Maybe you are the oldest member of your team at work, and the other employees in your department gang up on you and make rude jokes at your expense. Although you have asked them to stop, all that has happened is that they have intensified their bullying, creating group chats and spreading jokes at your expense.
Perhaps you face sexual harassment because everyone else on your team is male and you are the only woman in the department. Your coworkers may be rude or even openly hostile to you, making jokes or nasty remarks about you.
When you report sexual harassment or abuse from your coworkers based on other protected characteristics to your employer, what happens next?
Sometimes, your employer does the right thing
There are both state and federal laws dictating how companies should respond to harassment allegations. Your employer should take your complaints seriously, investigate as appropriate and protect you from a hostile work environment.
Unfortunately, that may not be what the company does. You may have a hard time getting someone to take a report about your complaint or to investigate honestly after you speak up.
How companies mismanage employee complaints
There are numerous ways that employers handle worker complaints and properly. One is through retaliation. The company may transfer the worker who reports the misconduct or find a way to fire them instead of addressing the issue with the people acting inappropriately at work.
Other times, your employer will simply fail to do anything to protect you. In fact, the supervisor or HR professional that you talk to about the issue might tell your coworkers about the complaint, resulting in an even more hostile work environment.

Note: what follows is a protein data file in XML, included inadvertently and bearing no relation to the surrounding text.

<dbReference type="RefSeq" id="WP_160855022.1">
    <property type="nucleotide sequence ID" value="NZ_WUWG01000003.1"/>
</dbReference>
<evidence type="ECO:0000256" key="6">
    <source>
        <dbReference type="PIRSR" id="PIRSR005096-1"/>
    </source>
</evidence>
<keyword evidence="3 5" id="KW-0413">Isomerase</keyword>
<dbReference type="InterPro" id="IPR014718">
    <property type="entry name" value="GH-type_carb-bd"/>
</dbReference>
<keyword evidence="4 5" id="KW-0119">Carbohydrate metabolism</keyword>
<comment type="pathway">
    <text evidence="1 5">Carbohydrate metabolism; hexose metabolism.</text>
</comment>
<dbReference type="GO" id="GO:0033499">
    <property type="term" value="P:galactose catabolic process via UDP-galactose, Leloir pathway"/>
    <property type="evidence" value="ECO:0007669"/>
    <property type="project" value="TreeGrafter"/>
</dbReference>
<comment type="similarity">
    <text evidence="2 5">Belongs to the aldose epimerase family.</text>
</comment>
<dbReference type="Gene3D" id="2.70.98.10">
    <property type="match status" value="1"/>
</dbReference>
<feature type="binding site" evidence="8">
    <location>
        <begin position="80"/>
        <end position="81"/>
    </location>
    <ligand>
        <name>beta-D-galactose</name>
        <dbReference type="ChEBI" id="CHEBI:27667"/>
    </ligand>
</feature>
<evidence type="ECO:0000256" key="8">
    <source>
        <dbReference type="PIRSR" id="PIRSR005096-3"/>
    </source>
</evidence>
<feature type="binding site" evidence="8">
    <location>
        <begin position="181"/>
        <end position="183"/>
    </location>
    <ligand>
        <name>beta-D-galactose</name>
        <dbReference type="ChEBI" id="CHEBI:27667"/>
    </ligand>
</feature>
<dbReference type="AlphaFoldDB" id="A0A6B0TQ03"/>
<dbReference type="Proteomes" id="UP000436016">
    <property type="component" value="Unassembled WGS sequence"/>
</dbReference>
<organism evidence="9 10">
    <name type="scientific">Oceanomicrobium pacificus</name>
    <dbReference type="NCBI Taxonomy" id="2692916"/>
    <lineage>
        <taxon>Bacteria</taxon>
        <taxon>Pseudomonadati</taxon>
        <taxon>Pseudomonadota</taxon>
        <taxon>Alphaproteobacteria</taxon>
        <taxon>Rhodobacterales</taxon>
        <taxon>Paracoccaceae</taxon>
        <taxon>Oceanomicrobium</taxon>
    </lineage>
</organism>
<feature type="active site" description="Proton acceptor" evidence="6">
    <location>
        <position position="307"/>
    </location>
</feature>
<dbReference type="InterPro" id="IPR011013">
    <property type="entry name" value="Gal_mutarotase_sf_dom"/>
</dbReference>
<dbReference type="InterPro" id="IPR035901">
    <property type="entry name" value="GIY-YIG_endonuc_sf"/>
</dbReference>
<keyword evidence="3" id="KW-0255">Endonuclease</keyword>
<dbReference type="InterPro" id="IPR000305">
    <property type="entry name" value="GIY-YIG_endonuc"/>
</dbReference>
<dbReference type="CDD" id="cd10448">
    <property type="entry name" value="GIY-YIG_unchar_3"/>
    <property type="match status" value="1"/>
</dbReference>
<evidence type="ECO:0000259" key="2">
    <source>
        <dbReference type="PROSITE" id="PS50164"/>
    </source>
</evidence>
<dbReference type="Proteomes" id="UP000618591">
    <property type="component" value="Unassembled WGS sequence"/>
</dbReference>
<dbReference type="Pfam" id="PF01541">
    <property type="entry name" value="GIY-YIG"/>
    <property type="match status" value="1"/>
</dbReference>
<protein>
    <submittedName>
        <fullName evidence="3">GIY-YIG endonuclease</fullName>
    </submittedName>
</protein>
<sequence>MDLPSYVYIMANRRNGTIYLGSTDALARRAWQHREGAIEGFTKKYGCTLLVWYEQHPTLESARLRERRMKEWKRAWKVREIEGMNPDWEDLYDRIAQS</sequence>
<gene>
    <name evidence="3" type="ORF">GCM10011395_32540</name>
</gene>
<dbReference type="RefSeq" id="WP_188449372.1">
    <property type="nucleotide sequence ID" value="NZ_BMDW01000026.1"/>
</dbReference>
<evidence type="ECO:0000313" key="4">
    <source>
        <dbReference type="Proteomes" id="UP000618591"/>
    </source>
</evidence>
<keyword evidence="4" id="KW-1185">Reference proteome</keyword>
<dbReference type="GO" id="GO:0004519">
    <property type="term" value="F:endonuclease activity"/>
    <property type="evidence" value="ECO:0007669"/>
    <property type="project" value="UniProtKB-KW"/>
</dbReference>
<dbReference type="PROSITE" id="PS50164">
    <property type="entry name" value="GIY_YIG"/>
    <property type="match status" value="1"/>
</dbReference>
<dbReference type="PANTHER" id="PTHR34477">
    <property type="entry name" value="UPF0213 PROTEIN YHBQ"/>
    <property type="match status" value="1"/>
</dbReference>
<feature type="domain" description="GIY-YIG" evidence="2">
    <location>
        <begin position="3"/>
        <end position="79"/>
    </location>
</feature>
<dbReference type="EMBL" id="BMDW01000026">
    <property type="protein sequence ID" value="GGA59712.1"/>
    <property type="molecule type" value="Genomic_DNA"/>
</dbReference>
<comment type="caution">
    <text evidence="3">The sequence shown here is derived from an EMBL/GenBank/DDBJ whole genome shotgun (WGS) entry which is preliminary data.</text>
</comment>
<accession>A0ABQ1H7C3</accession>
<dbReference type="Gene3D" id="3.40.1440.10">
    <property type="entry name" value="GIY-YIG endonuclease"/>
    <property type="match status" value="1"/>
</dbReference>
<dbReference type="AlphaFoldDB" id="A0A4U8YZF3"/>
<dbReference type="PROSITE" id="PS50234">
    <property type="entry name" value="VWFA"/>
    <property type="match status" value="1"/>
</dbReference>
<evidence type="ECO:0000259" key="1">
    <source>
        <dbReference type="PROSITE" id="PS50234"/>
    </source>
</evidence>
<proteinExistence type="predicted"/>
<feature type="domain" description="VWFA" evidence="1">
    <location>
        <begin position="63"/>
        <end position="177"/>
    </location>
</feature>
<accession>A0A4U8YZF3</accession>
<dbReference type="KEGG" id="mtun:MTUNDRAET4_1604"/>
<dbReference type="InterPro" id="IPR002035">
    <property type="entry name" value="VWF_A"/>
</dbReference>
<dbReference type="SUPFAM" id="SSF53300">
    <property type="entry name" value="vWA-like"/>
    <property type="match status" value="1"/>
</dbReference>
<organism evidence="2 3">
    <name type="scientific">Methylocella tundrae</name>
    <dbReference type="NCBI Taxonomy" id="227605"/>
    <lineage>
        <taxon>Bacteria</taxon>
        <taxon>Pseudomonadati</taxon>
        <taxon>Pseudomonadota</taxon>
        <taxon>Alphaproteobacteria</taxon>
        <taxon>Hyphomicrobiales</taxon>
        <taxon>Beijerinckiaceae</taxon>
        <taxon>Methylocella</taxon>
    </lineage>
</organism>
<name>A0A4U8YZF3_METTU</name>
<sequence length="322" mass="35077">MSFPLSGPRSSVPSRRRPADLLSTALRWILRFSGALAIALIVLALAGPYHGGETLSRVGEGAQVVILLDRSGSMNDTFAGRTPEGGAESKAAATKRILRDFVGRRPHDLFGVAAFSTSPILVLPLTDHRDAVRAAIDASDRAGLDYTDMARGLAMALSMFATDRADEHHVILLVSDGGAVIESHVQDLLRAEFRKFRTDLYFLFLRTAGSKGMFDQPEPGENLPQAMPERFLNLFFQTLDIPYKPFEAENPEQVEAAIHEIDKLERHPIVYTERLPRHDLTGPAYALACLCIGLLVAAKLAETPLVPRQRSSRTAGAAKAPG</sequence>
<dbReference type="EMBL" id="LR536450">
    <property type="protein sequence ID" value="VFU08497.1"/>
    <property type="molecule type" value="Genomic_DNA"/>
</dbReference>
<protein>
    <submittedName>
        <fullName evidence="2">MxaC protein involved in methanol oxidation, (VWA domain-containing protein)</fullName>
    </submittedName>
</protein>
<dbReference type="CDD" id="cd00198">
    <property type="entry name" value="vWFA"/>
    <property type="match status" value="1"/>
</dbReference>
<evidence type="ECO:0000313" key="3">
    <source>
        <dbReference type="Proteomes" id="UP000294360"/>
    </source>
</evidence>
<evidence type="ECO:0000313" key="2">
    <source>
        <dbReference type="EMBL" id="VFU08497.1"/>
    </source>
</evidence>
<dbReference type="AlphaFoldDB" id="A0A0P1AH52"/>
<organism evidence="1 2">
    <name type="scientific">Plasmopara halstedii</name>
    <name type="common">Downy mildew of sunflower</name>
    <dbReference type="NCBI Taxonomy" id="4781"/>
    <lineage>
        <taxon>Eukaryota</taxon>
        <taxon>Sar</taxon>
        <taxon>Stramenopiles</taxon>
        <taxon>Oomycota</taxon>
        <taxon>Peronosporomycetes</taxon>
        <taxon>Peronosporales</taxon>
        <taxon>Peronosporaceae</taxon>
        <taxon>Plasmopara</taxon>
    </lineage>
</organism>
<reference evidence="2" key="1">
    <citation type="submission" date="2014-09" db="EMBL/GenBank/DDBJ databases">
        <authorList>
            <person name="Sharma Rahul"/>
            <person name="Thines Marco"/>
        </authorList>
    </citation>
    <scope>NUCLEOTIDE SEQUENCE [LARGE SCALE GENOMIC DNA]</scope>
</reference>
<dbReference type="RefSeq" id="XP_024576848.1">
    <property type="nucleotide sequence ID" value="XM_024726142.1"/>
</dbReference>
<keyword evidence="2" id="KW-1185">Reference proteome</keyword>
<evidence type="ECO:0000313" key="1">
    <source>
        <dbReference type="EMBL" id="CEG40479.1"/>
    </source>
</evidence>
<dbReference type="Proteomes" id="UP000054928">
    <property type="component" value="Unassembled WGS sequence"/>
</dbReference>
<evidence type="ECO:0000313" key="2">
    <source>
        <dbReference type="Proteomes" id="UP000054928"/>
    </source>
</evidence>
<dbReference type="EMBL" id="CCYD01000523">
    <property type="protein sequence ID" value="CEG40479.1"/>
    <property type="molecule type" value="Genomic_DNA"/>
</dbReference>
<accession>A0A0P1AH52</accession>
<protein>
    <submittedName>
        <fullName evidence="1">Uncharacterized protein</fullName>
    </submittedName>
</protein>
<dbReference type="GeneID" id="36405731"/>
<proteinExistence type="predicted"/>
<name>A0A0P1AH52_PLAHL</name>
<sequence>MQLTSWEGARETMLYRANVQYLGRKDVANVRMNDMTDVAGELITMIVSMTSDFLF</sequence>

What protects you from employers mishandling claims?
There are federal laws that protect you from workplace harassment and employer retaliation. The company should do its best to investigate your complaints and protect you from continued misconduct by your coworkers.
When the company’s response is inadequate or when they retaliate against you instead of acting to protect you, you may need to involve regulatory agencies or consider pursuing a civil lawsuit. The cost of defending against discrimination and harassment claims may motivate your employer to finally address the employee misconduct that has made your job so miserable.
Knowing what should happen and what could happen when you speak up about workplace harassment will help you more effectively resolve your workplace complaints.